For much of the past two months, destructive wildfires have wreaked unprecedented havoc across California. The current wildfire season, already the largest in recorded history, continues at its torrid pace as over 8,000 fires have burned upward of 4 million acres and caused more than $1.5 billion in damage, according to the California Department of Forestry and Fire Protection. This devastation once again raises legitimate questions about how we can best protect against wildfires while minimizing their impact and severity when they do occur.
While politicians and pundits typically respond by—rightly so—sounding the alarm about climate change, identifying wildfires at their start is the key to preventing their spread. Solving climate change would help reduce the spread of fires that grow due to hotter temperatures and longer droughts but would not necessarily reduce the frequency with which they start. So, while pursuing climate change solutions is crucial, it’s equally important to identify wildfires in their infancy, when they are small and manageable.
Ari Stiegler, a California-based investor and venture capitalist from Flux Capital, believes technology can be harnessed to advance solutions to the state’s annual wildfire woes. Stiegler posits, for example, that developing more efficient green-energy systems can help reduce the severity of the state’s fires.
“Discussions of wildfires and climate change often center on renewable energy, with wind and solar energy getting the most attention,” said Stiegler. “While these fuel alternatives are growing rapidly, the most significant challenge we face is storing the energy they produce for the long-term.”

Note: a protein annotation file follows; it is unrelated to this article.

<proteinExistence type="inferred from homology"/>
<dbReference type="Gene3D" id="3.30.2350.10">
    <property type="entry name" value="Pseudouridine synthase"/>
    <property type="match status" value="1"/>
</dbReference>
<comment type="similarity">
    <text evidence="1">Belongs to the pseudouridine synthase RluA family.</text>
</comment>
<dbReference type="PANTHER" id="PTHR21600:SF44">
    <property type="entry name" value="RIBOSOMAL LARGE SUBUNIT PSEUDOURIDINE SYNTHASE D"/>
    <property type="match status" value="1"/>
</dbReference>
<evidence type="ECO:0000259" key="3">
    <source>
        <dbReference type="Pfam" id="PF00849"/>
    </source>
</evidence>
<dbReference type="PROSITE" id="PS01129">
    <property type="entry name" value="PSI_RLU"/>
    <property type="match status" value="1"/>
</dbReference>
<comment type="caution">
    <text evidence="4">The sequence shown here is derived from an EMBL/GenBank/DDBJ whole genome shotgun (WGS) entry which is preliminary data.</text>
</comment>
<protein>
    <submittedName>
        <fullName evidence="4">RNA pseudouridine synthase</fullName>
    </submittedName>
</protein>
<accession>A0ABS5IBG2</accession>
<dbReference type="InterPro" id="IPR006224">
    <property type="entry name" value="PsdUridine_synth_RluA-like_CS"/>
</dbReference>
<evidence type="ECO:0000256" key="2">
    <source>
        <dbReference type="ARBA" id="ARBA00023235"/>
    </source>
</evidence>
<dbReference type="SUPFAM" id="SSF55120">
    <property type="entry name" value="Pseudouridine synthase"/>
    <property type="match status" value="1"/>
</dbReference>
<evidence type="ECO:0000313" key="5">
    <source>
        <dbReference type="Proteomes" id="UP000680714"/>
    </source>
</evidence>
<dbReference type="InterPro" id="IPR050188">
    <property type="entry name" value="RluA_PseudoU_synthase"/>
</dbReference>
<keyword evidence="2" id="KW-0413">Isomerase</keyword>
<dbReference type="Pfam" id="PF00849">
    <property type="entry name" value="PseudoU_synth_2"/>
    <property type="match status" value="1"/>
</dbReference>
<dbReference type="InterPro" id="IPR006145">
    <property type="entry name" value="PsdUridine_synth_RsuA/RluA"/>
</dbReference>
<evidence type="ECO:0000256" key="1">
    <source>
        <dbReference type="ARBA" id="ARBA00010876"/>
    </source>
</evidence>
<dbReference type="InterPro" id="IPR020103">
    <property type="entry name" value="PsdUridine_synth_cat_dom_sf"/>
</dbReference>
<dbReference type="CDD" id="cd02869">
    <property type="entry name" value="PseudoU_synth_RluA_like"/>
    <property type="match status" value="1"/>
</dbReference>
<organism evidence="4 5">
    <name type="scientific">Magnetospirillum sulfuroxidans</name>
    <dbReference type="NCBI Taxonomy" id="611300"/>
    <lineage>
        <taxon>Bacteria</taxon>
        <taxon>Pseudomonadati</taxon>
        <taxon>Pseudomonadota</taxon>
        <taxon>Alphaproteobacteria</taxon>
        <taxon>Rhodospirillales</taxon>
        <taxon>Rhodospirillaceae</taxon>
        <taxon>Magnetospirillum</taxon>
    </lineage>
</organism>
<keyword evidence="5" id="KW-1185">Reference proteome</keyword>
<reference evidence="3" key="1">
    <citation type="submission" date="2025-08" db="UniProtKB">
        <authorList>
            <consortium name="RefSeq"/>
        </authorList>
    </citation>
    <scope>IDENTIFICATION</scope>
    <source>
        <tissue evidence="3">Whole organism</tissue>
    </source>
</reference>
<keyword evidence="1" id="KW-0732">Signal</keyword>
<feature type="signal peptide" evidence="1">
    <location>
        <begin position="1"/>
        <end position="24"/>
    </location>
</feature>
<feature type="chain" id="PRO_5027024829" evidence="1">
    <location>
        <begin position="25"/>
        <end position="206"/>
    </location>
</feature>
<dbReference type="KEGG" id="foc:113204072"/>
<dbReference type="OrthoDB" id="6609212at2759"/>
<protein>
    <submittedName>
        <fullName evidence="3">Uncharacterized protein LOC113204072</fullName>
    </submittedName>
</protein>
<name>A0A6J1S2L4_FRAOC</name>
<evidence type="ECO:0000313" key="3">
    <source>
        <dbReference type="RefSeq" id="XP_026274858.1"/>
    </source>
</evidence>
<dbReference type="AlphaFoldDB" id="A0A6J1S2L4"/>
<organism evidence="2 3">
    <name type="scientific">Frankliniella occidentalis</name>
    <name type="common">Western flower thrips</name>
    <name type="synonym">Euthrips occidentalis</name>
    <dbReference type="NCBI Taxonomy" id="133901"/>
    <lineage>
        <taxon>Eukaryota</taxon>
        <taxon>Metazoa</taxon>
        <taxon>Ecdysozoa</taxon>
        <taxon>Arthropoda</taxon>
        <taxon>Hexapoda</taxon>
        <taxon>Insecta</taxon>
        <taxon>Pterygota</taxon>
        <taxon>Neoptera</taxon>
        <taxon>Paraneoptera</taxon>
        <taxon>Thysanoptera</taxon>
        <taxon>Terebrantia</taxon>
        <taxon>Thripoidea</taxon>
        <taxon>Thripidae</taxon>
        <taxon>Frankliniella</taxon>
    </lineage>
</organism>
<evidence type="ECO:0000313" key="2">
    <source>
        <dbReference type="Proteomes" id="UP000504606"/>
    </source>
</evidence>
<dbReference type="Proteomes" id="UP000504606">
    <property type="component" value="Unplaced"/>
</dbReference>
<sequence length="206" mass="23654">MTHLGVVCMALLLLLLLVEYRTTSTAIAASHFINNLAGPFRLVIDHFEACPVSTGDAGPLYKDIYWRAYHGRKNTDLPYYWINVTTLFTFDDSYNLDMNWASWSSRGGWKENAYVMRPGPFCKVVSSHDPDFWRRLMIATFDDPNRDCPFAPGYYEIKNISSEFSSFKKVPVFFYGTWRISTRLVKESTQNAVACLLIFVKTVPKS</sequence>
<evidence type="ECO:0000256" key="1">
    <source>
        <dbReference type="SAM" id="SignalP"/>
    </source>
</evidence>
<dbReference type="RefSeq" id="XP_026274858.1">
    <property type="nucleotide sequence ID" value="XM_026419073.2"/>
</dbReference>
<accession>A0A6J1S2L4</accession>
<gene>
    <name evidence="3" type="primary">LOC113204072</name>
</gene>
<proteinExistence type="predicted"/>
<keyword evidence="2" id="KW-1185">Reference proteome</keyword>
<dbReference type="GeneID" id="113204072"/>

The Entrepreneur Stiegler explained that expanded use of wind and solar energy technologies are currently negatively impacted by the intermittent nature of their electrical generation. Green energy storage systems on a utility-scale basis will enable greater penetration of variable renewable energy into the grid by storing excess generation for periods of suboptimal output.
“If done properly and efficiently, these solutions would decrease our fossil fuel dependency, lower emissions, and gradually reduce global temperatures, ultimately making fires easier to contain,” Stiegler said.
Another technology-based solution involves deploying satellites over vulnerable areas to better detect and dispatch fires, Stiegler said. The California National Guard is already using “space-based systems” to help detect and map fires, as well as assess damage. This technology has the capacity to monitor fires around the clock, send alerts to state officials, and even assess the severity levels of different types of fires.
Ari Stiegler Explains How A.I. Can Help with Climate Change
“Artificial intelligence capabilities could also help quickly determine a fire’s threat potential,” Stiegler said. “However it is done, it will be critical to develop a standard and unifying system that is accurate, timely and reliable.”
While the Silicon Valley-style technologies can play a major role in reversing the effects of climate change and catching fires before they grow, Stiegler pointed to another space ripe for innovation that could help reduce civil damage & property damage from wildfires—sustainable urban planning. This starts, he said, by incentivizing real estate companies to fund housing developments in urban areas by developing co-living multifamily housing and other increased density housing.
“Not only would this help address issues like affordable housing, which has worsened since the onset of COVID-19, it will also lessen the need for additional development near Wildland Urban Interface (WUI) zones, which often border areas that are particularly vulnerable during wildfire season,” Stiegler said.
As long as we continue to record increasing temperatures and prolonged droughts in California, we will assuredly experience destruction caused by wildfires. Fortunately, there are solutions that both private businesses and government institutions can pursue that will allow us to adapt to the consequences of a changing climate and prepare for future wildfire seasons.